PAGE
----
Parents' Guide to


By Sandie Angulo Chen, Common Sense Media Reviewer

age 13+

Outstanding drama about MLK's fight for equal rights.

Movie PG-13 2014 122 minutes
Selma Poster Image

A Lot or a Little?

What you will—and won't—find in this movie.

Community Reviews

age 12+

Based on 14 parent reviews

age 8+

Required for all Americans

This film is important for Th e education of Americans of all ages. These hard truths must be seen and heard so we can learn, grow and keep creating change without ceasing.
age 10+

Continued + Discussion + Lesson = Important, fabulous movie

Moments of strong language. Discuss the Civil Rights movement! Important film! The violence in the march is less than the violence in the actual live footage from the march. A mature 10/11 year old can watch this with context.

Is It Any Good?

Our review:
Parents say (14 ):
Kids say (29 ):

Thanks to the fabulous performances, the gripping script, and the important subject matter, Selma is one of the finest films ever made about the civil rights movement. As Steven Spielberg and Tony Kushner did with Lincoln, Selma writer-director Ava DuVernay focuses on a very specific time in a legendary historical figure's life, rather than taking a sweeping, generalized look at Martin Luther King Jr.'s whole life. The result is an important drama that's remarkable in scope and relevance to the continued national issues surrounding institutional racism. Oyelowo, who starred in DuVernay's previous feature, may be British, but he's perfectly cast as the civil rights leader, and Ejogo is excellent as Coretta Scott King (she played her before in the critically acclaimed HBO Film Boycott). Together they capture a picture of the Kings that's honest and not idealized. DuVernay doesn't gloss over the fact that the FBI monitored King and exposed his infidelities to Coretta. But his failings as a husband, while worth mentioning, don't take away from the importance of his work.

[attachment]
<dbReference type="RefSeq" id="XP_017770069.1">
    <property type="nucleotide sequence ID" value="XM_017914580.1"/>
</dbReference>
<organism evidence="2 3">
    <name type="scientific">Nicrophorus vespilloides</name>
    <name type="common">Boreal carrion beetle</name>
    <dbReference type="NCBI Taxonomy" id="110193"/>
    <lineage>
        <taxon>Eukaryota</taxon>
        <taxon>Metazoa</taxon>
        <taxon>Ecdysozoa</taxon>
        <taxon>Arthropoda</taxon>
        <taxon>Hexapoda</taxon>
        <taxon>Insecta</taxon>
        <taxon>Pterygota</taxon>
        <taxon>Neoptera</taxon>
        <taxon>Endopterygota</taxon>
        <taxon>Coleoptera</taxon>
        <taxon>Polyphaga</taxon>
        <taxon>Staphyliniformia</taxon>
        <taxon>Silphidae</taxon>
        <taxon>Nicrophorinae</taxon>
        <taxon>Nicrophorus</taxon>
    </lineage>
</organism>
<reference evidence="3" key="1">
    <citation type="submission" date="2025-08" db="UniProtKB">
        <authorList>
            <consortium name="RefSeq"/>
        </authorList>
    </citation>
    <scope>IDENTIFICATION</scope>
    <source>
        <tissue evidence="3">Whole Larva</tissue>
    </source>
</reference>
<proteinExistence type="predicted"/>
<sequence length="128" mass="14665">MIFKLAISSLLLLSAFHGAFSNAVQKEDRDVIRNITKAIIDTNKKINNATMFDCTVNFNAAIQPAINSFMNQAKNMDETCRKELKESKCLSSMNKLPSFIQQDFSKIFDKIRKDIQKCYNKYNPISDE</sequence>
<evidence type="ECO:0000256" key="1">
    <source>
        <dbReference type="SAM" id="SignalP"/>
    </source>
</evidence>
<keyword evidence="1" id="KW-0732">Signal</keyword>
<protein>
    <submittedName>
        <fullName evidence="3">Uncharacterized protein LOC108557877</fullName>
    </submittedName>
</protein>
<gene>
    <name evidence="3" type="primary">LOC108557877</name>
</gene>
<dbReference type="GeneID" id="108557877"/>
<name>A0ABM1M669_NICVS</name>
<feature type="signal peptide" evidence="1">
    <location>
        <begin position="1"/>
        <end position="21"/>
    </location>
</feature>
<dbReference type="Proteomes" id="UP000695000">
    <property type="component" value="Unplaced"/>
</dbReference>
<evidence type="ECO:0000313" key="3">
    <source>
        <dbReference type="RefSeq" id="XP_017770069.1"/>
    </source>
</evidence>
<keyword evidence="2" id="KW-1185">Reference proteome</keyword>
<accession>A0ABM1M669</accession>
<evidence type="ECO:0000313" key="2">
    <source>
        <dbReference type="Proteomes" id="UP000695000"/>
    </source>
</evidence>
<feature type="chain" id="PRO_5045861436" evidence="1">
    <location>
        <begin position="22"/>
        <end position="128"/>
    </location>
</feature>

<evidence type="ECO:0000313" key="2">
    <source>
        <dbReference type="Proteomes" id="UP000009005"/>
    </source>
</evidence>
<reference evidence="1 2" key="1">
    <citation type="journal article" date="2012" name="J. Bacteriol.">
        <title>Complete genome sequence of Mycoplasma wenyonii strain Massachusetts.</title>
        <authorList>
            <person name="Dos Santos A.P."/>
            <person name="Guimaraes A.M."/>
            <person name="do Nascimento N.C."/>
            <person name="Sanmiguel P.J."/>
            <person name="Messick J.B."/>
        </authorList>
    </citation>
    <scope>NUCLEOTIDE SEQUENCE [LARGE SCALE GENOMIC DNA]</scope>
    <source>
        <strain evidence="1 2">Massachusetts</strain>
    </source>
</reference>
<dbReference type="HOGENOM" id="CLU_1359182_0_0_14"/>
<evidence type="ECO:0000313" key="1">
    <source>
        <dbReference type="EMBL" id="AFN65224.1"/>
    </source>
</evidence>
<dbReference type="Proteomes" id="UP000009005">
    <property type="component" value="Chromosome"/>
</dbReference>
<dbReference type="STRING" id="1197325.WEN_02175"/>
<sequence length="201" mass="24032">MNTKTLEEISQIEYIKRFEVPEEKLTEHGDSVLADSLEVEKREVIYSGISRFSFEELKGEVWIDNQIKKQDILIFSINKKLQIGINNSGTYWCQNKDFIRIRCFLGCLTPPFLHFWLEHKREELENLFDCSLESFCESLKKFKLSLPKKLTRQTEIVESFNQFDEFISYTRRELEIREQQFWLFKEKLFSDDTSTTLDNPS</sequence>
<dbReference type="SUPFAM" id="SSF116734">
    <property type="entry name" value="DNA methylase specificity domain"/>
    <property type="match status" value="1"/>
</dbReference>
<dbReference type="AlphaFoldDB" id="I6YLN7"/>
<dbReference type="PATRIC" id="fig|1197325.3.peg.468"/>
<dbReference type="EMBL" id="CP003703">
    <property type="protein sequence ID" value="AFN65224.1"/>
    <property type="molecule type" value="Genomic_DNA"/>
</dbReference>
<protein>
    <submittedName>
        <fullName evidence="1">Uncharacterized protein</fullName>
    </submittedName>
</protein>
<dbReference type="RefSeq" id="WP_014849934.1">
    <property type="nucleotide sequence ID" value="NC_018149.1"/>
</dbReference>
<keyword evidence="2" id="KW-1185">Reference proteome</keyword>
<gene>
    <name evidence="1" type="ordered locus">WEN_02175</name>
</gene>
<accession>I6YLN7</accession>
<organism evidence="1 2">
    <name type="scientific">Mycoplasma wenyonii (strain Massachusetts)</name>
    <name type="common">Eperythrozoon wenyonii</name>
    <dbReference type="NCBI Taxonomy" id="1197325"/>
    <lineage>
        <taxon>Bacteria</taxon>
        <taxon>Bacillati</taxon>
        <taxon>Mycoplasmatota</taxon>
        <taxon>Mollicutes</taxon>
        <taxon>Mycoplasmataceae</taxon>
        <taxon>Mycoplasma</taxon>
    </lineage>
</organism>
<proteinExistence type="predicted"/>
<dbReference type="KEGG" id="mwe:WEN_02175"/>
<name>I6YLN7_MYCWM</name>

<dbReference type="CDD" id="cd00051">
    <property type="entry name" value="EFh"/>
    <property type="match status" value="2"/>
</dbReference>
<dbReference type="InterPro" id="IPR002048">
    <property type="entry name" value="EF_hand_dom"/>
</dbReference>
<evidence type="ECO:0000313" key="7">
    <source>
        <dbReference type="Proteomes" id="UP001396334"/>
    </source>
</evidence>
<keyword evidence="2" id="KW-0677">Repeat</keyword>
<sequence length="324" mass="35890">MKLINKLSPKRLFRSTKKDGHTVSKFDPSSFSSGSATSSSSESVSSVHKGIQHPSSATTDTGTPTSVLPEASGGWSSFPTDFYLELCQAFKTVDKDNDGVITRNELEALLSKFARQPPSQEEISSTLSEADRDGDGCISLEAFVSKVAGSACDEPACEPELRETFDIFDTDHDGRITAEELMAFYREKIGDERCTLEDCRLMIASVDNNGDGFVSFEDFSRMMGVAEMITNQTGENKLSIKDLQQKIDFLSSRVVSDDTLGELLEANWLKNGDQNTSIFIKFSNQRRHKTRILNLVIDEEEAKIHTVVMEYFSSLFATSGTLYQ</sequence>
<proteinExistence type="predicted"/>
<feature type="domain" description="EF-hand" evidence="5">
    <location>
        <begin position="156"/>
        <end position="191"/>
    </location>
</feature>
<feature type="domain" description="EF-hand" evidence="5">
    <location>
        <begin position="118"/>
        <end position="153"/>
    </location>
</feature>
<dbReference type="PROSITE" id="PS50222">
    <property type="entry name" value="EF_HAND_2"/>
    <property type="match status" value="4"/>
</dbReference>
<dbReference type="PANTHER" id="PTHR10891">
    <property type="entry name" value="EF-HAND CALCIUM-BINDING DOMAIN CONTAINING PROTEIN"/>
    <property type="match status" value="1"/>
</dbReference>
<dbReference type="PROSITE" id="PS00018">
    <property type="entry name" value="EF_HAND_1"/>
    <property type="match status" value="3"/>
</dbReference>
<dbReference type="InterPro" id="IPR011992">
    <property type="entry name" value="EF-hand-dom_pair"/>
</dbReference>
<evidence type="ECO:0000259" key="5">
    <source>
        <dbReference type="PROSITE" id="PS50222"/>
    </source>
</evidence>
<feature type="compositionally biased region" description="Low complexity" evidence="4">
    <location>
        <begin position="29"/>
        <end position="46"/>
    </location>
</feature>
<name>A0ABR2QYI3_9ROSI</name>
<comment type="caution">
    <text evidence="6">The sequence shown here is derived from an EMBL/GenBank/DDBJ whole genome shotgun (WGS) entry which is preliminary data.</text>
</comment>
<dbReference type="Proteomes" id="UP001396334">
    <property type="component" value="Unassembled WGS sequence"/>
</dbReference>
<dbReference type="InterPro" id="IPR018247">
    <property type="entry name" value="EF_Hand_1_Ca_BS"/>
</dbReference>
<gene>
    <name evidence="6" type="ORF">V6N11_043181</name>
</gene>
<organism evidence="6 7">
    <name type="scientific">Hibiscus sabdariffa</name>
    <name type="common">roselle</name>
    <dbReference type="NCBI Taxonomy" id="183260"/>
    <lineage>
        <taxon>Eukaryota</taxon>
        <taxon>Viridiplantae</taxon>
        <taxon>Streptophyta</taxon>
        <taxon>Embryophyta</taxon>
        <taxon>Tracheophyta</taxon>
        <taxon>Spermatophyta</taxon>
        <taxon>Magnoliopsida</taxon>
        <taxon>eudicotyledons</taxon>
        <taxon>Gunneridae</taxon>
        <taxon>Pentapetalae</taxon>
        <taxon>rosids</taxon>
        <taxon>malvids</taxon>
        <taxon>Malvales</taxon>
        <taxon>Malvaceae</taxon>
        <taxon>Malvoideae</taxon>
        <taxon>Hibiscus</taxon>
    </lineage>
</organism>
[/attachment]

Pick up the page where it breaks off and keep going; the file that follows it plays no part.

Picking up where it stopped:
What's especially powerful about Selma is that it's not all-consumingly grim and upsetting (although there are a few nearly unbearable moments when it's hard not to cry). Yes, there are white supremacists yelling the "N" word and beating nonviolent protestors, but there are also bits of humor -- like when King and a seemingly never-ending group of friends descend on a preacher's home for his wife's cooking, or when Johnson tells Alabama Governor George Wallace (Tim Roth) exactly what history will say about him. There's even romance -- like the Kings dancing in their Nobel Prize gala finery. In addition to Oyelowo, Wilkinson, and Ejogo, standout performances include James as the young John Lewis, Wendell Pierce as Reverend Hosea Williams, and Oprah Winfrey as a woman who's unable to register to vote.

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